Created in 2009, the TFSA was an immediate success, which continues unabated.
Of all registered plans, the TFSA is the only one that allows you to make withdrawals for any reason without ever having to pay a cent in tax.
Using funds from a TFSA is therefore the ideal way to finance both short and long term projects.
It is also appreciated by taxpayers who are already contributing the maximum authorized amount to their RRSPs and who are looking for an additional way to save tax.
The annual TFSA contribution limit has fluctuated over the years:
|From 2009 to 2012||$5,000|
|2013 and 2014||$5,500|
|2016 to 2018||$5,500|
|2019 to 2022||$6,000|
|Total contributions for 2023||$88,000|
Unused contribution room may be carried forward and used at a later time. For example, if you were 18 years of age or older in 2009 and do not have a TFSA, you could open one today and contribute a maximum of $88,000 before the end of 2023.Footnote 1
To find out the exact amount of contribution room available to you, visit the My Account - External link. Opens in a new window. section on the Canada Revenue Agency website.
To contribute to a TFSA, you must:
- Be a Canadian resident
- Be ages at least 18 years old
- Have a valid social insurance number
Another important feature to keep in mind is that when you dip into your TFSA, the amount withdrawn is added to your contribution room for the following year.
Be aware, however, that some investors have been penalized for an overly rapid succession of withdrawals and contributions. Therefore, it is important to ensure you always respect you contribution limits for the current year. For more details, please consult the Canada Revenue Agency - External link. Opens in a new window. website.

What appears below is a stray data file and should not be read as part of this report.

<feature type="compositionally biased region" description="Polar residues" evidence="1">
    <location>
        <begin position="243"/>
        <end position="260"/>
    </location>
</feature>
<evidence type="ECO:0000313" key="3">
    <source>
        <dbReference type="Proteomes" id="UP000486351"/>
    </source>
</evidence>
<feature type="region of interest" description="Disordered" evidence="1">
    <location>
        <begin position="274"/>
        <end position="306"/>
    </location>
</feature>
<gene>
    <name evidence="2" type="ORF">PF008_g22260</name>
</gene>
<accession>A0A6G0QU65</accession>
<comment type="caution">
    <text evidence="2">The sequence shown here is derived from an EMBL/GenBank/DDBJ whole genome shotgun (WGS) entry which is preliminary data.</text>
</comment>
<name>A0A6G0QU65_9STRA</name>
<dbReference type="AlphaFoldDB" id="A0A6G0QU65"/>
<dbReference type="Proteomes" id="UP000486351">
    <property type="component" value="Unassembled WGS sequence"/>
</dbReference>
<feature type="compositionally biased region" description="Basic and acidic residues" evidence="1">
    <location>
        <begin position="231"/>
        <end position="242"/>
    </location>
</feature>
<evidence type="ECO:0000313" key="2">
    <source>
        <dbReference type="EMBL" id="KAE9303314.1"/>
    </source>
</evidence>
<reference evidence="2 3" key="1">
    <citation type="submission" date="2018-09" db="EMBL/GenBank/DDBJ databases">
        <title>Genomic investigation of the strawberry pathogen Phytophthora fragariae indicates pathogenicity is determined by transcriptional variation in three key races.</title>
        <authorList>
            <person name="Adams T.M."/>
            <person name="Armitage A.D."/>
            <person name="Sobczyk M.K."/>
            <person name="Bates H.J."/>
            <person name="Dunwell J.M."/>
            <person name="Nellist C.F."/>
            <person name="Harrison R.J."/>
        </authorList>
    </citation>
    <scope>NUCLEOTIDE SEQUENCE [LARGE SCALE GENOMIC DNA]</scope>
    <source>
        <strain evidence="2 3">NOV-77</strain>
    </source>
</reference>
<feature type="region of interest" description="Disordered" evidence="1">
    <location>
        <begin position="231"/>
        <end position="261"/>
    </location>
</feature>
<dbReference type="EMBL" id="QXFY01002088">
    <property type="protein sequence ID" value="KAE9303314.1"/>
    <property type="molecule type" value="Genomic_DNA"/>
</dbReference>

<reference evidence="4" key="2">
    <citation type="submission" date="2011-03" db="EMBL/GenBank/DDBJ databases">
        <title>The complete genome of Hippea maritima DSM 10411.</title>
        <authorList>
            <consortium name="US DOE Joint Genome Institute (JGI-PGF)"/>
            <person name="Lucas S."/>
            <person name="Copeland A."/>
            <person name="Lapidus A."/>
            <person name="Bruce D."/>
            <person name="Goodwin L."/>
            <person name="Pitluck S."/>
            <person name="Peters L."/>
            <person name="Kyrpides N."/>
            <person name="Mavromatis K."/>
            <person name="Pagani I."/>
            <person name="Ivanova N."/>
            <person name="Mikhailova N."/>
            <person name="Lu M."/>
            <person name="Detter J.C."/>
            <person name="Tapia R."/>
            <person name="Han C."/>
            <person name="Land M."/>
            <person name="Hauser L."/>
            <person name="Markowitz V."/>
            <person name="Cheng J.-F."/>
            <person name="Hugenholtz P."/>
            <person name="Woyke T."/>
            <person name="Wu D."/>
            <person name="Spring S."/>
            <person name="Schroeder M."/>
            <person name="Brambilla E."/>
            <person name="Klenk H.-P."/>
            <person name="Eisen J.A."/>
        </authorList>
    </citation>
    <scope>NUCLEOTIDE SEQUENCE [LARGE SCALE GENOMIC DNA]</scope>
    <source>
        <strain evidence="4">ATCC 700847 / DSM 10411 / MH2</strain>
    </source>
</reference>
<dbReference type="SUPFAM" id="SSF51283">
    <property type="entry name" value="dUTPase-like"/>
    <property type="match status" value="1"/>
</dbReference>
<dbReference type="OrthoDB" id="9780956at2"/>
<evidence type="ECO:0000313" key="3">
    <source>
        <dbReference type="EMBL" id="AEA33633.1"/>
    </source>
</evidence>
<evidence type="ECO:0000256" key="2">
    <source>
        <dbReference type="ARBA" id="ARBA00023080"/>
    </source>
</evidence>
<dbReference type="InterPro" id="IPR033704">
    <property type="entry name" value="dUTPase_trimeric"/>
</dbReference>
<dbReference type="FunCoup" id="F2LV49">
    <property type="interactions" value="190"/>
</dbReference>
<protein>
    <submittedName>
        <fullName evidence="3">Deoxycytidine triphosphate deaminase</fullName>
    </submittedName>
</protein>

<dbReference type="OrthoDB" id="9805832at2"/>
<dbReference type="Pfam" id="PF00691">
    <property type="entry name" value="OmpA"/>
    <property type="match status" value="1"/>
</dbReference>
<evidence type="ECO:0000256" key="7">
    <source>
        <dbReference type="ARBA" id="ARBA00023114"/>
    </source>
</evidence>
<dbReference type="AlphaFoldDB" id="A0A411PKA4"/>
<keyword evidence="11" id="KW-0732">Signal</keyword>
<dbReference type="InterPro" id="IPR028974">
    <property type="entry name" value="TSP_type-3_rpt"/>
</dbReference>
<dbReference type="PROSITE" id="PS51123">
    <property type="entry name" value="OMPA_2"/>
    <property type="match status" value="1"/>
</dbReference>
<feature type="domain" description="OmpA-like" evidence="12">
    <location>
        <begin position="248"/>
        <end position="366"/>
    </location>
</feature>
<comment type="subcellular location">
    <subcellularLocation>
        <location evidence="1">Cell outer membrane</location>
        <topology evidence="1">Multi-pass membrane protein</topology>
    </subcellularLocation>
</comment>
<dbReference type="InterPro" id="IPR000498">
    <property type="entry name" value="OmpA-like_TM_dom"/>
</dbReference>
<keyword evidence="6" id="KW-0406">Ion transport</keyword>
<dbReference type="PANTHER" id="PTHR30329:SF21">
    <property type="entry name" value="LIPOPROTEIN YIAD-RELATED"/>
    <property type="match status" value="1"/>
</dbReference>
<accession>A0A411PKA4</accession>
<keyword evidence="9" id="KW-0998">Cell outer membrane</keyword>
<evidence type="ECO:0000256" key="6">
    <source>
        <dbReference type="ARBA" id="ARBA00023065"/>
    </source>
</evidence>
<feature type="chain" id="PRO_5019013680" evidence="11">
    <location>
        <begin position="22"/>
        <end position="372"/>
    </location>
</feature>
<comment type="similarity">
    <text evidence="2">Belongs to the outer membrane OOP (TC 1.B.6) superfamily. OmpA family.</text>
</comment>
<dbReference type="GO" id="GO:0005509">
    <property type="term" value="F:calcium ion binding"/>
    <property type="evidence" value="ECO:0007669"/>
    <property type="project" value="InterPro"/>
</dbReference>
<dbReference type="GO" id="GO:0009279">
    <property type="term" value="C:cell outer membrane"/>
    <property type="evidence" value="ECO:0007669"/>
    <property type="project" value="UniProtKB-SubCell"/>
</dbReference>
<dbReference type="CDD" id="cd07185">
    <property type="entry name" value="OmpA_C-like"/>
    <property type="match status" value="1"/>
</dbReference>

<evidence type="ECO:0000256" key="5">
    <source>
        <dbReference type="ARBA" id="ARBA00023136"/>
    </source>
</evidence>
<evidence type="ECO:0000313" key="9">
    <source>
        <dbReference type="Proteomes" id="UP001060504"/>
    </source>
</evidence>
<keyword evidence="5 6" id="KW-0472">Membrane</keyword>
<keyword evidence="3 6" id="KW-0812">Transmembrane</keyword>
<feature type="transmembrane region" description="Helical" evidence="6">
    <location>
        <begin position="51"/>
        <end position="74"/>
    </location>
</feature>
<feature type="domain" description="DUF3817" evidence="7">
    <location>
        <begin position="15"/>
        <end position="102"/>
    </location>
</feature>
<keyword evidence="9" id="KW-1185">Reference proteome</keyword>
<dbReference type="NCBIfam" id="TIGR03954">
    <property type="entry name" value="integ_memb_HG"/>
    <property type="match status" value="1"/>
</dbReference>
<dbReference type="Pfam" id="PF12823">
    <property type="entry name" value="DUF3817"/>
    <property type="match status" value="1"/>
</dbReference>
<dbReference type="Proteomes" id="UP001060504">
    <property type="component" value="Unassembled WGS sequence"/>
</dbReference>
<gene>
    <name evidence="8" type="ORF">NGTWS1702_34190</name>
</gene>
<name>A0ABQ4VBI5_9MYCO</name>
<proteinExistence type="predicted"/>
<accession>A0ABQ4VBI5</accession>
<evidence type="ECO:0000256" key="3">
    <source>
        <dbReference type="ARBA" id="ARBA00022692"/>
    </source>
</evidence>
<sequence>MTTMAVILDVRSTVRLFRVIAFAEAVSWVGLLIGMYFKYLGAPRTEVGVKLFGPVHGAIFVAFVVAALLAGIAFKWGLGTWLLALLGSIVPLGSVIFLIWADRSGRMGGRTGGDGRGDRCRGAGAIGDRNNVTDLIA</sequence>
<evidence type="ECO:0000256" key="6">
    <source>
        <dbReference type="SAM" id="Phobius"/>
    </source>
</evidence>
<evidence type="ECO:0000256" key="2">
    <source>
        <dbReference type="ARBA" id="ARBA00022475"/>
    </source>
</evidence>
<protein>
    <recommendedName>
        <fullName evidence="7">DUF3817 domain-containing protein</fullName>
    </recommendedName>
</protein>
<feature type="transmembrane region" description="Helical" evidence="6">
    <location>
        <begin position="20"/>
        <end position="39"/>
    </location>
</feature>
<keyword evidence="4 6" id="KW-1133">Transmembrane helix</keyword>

In addition, your withdrawals and any income your investments generate do not affect your eligibility for social programs based on net income (individual or family), i.e. the Canada Child Tax Benefit, GST credit, Old Age Security, Guaranteed Income Supplement.
Speak with your advisor about including a TFSA in your investment strategy
Contributions 100% Tax Deductible
The RRSP is an investment plan that was introduced by the federal government in 1957. The objective of an RRSP is to encourage Canadians to save for their retirement.
Still popular, RRSPs offer a distinct advantage. The contributions are fully deductible from your taxable income.
Every year, you are entitled to make an RRSP contribution equal to a maximum of 18% of the income you earned in the previous year, provided you do not exceed the annual limit ($30,780 in 2023 and $31,560 in 2024).Footnote 2
You can find your exact RRSP contribution limit on the notice of assessment sent to you by the Canada Revenue Agency upon receipt of your tax return. The amount is shown under your “RRSP/PRPP Deduction Limit statement.”
This information can also be found in the My Account - External link. Opens in a new window. section on the Canada Revenue Agency website.
Your RRSP contribution limit will be affected if you belong to an employer sponsored retirement savings plan (or pension fund).
Accumulated Unused Contributions
What happens if, over the course of a year, you do not contribute the maximum authorized amount? You will end up with unused contribution room that can be used in subsequent years. In other words, nothing goes to waste.
In some cases, contributing to your spouse's RRSP can be of value if you anticipate that his or her retirement income will be lower than your own.
Your spousal RRSP contributions are deductible from your taxable income while still belonging to your spouse.
Your advisor will talk you through the possibility of using this strategy.
Important: You will need to stop contributing three years before your spouse begins making withdrawals, or these withdrawals will be included in your taxable income.
Your investments grow tax free as long as they are kept in your RRSP.